My question for you is what other applications might you chose Ethernet over other IoT protocols? When does it serve you best? Comment below, thanks for following along, and happy hacking!

Comments 8 comments

  • s-light / about 2 years ago * / 2

    yeah as Member #134773 already mentioned: next thing: a series of sensor with different distances - to get a better idea how near or fare we have to go :-) or at least it could be a interesting project ;-) also interesting as you need multiple I2C ports - per port are only 2 of the BME680 possible from a quick read at

    to answer your Ethernet-question: as often as possible - i like the fact that wires behave more predictable... it the cable is long enough its working ;-) and with POE you also have just a power solution... and i know sometimes wireless is just nice and easy too....

    sunny greetings

    • xsk8rat / about 2 years ago / 1

      In regards to the wireless preference... i agree. Our production area has very spotty wireless coverage. So i concur the wired preference. And IOT adds a layer of dependence on outside services that recent experience with flooding makes me nervous. We maintained onsite power, but not internet during that excitement. So, wired network to onsite data storage for long term critical monitoring. IoT and wireless for short term or non-critical monitoring. That's probably at odds with other folks.

  • Member #134773 / about 2 years ago / 2

    I think it was a bit ironic that as I was reading this blog post on air quality, the TV was showing video from Ukraine. I dare say that all the munitions flying about there pose a much higher health hazard than the VOCs at any of our soldering stations. My heart certainly goes out to the people there!

    Anyway, although soldering doubtless releases VOCs, I would suspect that they are mostly from the flux, there are other hazards, especially metal vapors and metal compounds, that can fly around. FWIW, I have the habit of going and scrubbing my hands with soap and water immediately when I finish soldering. I also NEVER have any edibles or drinks in the area when soldering. (And I don't smoke, so I don't have to worry about getting cigarettes contaminated.) I don't think that all that makes me OCD! :-)

    It might be interesting to use your project to look at VOCs in the area around the vents from the reflow ovens, and see how quickly (in terms of distance) the numbers fall off.

  • Member #489684 / about 2 years ago / 1

    Not all rosins (colophony) are the same; they are usually sourced from paper makers that use Pine waste as the input components (kraft or toilet paper). The rosins carry other compounds, some of which are considered human irritants, and may cause eczema, hives, heartburn, nausea etc.

    Being March 2022 it must be said that Russian (and Scandi) sourced rosin is 2 to 3 times higher in these irritant compounds (unsaponifiables) than most other Pine species used for paper (elliottii, radiata etc)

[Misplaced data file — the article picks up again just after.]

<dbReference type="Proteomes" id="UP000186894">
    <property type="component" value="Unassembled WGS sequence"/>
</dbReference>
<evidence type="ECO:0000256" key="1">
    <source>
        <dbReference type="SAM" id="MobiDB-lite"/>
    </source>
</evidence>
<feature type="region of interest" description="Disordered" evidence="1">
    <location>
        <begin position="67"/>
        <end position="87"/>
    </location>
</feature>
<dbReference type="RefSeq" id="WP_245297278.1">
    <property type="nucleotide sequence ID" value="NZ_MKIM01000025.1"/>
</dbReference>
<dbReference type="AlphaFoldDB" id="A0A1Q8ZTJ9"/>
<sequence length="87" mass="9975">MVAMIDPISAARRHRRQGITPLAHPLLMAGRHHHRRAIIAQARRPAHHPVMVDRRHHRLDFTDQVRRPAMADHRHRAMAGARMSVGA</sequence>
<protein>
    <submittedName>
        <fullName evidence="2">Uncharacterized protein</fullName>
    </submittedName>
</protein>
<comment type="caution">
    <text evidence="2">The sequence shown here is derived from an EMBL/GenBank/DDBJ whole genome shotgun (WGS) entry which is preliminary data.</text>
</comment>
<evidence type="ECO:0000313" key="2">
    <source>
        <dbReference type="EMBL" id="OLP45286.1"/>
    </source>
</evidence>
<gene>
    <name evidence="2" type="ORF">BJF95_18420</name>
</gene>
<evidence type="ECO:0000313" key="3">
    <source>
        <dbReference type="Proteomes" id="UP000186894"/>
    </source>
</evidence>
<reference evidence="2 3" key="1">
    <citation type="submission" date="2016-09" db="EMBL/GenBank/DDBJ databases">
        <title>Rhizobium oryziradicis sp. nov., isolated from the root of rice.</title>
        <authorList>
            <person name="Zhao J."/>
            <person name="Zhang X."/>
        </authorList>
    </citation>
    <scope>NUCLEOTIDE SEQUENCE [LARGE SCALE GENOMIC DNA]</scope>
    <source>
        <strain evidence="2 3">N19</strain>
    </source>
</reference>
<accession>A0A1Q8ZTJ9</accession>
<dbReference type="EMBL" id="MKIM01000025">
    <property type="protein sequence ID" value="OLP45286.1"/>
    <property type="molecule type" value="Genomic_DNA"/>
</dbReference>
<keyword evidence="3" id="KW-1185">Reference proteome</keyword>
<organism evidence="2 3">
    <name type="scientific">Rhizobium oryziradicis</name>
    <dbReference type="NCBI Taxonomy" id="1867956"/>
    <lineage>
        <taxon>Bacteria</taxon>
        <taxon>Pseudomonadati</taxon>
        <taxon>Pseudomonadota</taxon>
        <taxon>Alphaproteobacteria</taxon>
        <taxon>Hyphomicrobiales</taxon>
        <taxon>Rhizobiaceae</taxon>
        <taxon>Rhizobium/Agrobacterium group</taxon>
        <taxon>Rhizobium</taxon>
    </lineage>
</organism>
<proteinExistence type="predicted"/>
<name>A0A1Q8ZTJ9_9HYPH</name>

• Member #489684 / about 2 years ago / 1

    After soldering you will see the occasional little balls of solder lying around the workbench (dross), or stuck in the burnt flux on the PCB. Also unseen are much more smaller lead balls and bits of solder in the same place (use a microscope)

    Any physical action that disturbs this dross, will cause it to become airborne or become attached to your hands e.g. cleaning the PCB, moving things around on the workbench, wiping the workbench, using airflow tools by the workbench, handling the PCB

    Consistent daily exposure to dross lead in a workplace is detectable in a blood test. If it's a dangerous level I can’t say, and that depends on the air flow safety systems, masks etc you use

  • Member #1549502 / about 2 years ago / 1

    Solder fumes are from the flux, not from the solder itself. Lead doesn't boil until about 1750 Centigrade, which is beyond the capabilities of any soldering iron. The only health risks of leaded solder are to your hands (which you should wash anyway) and to anyone who is so stupid or infantile that they chew or lick the assembled PCB afterwards.

    Think about the kind of sensor you were using. Lead is not an organic compound, let alone a volatile organic compound.

    • Member #489684 / about 2 years ago / 1

      You do not need to boil something to evaporate it. e.g. liquid water evaporates at room temperature due to the action of air particles constantly bombarding it. This action is increased with more vigorous air movements (wind) and higher liquid temperatures

      Liquid lead does effectively evaporate at a low rate when hot enough to be a liquid. Consistent daily exposure to liquid lead in a workplace is detectable in a blood test. If it's a dangerous level I can’t say, and that depends on the air flow safety systems, masks etc you use

      With soldering specifically, you have rosin (colophony) boiling and burning away at a high activity rate, it will evaporate liquid lead at a very slow rate during this boiling process

      • Member #134773 / about 2 years ago / 1

        I feel I have to respond to this. First, "temperature" is a measure of the average energy of the particles (either atoms or molecules) that make up a system. In some systems, such as a solid metal crystal with a high thermal conductivity, all of the constituant atoms will be at very close to the average value, but for a liquid with a heat source applied, there will be some tiny minority of the atoms with much smaller enerty levels and some tiny minority with much higher levels. Note that even solids "evaporate", though the process is usually referred to as "sublimation". An example of this is freeze-dried food, or in your home freezer, so-called "freezer burn".

        Another issue is that in liquifying the solder, it becomes more prone to reactions with the air, notably oxidation, which is why we add the flux to try to get rid of those reaction products. This could produce VOCs that include metal atoms in their chemistry, which would also be bad. Note, too, that the behavior of the solder becomes problematic when remelted multiple times, suggesting that the composition has shifted.

        Also, don't forget that lead isn't the only metal in the solder. Solder is an alloy.

        Please don't get the idea that I'm against soldering. I've been doing it for nearly 60 years. I just urge people to be very careful about it.